As a child I took these words to heart and they took root in the very soul of my being. When I was young I considered these comments as truisms but as an adult I realize I only have myself to blame for giving these seeds a place to thrive. Instead of shining a light on them and seeing them for what they were - careless comments made by imperfect people - I allowed them to define me.
"The bad news was that if felt impossible to be in congruity with one's true self, but the good news was that by a certain age, we understood that we had a true self, and they hadn't managed to wreck it entirely yet."
-Anne Lamott, Hallelujah Anyway
We always have a choice, don't we? When I reflect upon Anne Lamott's words I realize that the only mistake I made when I was young was to give others permission - by way of not protesting - to critique me when what I should have done was to tell them all to piss off. Fortunately, I came to this realization once I reached college; I finally understood that I had many choices, the most important of which was that I could speak out when others tried to hurt me, to turn and walk away. I understood that I had a true self and that it was good and kind (although somewhat naive) and it was my job to ensure it was nurtured, it was my job to let it grow and blossom. Thank goodness for maturity.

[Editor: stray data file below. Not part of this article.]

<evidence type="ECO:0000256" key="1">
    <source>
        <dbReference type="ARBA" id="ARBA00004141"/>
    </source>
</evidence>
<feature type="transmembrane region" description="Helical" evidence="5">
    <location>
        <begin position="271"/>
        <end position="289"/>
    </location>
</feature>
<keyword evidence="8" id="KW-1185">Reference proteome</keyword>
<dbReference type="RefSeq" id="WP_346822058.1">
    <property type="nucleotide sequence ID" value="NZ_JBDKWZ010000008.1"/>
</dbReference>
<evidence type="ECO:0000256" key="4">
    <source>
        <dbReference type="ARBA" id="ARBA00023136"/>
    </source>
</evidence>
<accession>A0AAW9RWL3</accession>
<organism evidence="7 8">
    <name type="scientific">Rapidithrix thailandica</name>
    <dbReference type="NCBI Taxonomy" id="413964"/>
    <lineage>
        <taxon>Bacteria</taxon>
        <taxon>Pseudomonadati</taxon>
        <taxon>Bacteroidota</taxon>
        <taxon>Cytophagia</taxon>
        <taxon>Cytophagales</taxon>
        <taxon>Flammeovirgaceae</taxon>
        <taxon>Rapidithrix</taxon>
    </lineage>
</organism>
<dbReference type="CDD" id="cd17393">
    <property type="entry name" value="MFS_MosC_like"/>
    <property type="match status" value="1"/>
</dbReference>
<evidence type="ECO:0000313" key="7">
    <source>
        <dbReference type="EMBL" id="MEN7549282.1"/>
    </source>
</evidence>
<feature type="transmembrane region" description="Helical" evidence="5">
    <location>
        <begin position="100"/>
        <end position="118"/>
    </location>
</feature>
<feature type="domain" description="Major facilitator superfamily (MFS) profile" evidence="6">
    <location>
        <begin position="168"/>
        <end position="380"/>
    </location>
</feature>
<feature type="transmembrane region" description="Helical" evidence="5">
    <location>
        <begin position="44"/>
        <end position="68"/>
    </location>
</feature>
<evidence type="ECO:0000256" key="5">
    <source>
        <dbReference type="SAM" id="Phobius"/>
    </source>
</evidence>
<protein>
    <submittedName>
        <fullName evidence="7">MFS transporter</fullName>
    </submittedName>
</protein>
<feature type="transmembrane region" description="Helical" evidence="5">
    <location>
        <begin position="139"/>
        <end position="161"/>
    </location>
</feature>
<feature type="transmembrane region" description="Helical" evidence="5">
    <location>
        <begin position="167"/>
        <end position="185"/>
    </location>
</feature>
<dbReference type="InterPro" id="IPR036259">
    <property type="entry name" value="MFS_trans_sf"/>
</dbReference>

But the fear is still there, buried deep, and it has taken me a lifetime to excavate it from my being. It took root long ago and it has been hard to weed it out entirely. And so I remain mindful of my tendency to hold back, to recognize it for what it is, my old friend Fear. I take small steps by putting my art out in the world and, more importantly, putting my self out into the world. Engaging with others. Speaking up. Using my voice.
"Help me permit myself to know the joy in chasing amazement without over-cautiousness." - Pixie Lighthorse, Prayers of Honoring Voice
So this I pray: teach me to trust that I have the wings to fly, to allow myself the joy of spontaneity. It's right there, within my reach.
Hello, friends, it has been a while. The winter was long and dreary and it seemed I had run out of thoughts to share. My overriding feeling these past few months has been that change is in the air and I have been rethinking where I am headed.